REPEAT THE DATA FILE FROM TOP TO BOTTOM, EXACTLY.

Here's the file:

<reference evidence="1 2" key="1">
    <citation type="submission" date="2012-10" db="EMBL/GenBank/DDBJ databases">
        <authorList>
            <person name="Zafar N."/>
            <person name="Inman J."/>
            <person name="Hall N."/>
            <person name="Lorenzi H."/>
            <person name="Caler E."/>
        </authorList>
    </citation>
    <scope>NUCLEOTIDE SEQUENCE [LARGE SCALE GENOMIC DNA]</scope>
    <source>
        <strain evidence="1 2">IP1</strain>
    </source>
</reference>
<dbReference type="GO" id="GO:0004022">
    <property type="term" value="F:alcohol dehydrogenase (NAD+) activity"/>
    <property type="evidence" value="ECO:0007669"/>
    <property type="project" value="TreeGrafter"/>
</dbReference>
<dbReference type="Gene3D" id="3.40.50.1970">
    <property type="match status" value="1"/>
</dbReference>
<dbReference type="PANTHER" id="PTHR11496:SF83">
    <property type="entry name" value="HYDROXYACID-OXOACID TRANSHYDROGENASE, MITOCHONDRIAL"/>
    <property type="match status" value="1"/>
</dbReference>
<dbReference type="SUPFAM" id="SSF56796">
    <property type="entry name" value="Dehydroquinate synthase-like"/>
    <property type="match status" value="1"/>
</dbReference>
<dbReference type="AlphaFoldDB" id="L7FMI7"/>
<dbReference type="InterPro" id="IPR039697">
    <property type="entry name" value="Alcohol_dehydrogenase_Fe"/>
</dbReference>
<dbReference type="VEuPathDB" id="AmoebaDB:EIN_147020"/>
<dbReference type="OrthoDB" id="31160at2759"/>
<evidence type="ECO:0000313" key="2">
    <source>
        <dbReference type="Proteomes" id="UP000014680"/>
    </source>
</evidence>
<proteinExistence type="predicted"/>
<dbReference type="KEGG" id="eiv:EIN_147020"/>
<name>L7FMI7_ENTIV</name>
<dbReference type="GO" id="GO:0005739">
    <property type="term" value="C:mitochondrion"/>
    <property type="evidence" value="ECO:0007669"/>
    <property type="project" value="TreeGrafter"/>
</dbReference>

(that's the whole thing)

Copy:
<reference evidence="1 2" key="1">
    <citation type="submission" date="2012-10" db="EMBL/GenBank/DDBJ databases">
        <authorList>
            <person name="Zafar N."/>
            <person name="Inman J."/>
            <person name="Hall N."/>
            <person name="Lorenzi H."/>
            <person name="Caler E."/>
        </authorList>
    </citation>
    <scope>NUCLEOTIDE SEQUENCE [LARGE SCALE GENOMIC DNA]</scope>
    <source>
        <strain evidence="1 2">IP1</strain>
    </source>
</reference>
<dbReference type="GO" id="GO:0004022">
    <property type="term" value="F:alcohol dehydrogenase (NAD+) activity"/>
    <property type="evidence" value="ECO:0007669"/>
    <property type="project" value="TreeGrafter"/>
</dbReference>
<dbReference type="Gene3D" id="3.40.50.1970">
    <property type="match status" value="1"/>
</dbReference>
<dbReference type="PANTHER" id="PTHR11496:SF83">
    <property type="entry name" value="HYDROXYACID-OXOACID TRANSHYDROGENASE, MITOCHONDRIAL"/>
    <property type="match status" value="1"/>
</dbReference>
<dbReference type="SUPFAM" id="SSF56796">
    <property type="entry name" value="Dehydroquinate synthase-like"/>
    <property type="match status" value="1"/>
</dbReference>
<dbReference type="AlphaFoldDB" id="L7FMI7"/>
<dbReference type="InterPro" id="IPR039697">
    <property type="entry name" value="Alcohol_dehydrogenase_Fe"/>
</dbReference>
<dbReference type="VEuPathDB" id="AmoebaDB:EIN_147020"/>
<dbReference type="OrthoDB" id="31160at2759"/>
<evidence type="ECO:0000313" key="2">
    <source>
        <dbReference type="Proteomes" id="UP000014680"/>
    </source>
</evidence>
<proteinExistence type="predicted"/>
<dbReference type="KEGG" id="eiv:EIN_147020"/>
<name>L7FMI7_ENTIV</name>
<dbReference type="GO" id="GO:0005739">
    <property type="term" value="C:mitochondrion"/>
    <property type="evidence" value="ECO:0007669"/>
    <property type="project" value="TreeGrafter"/>
</dbReference>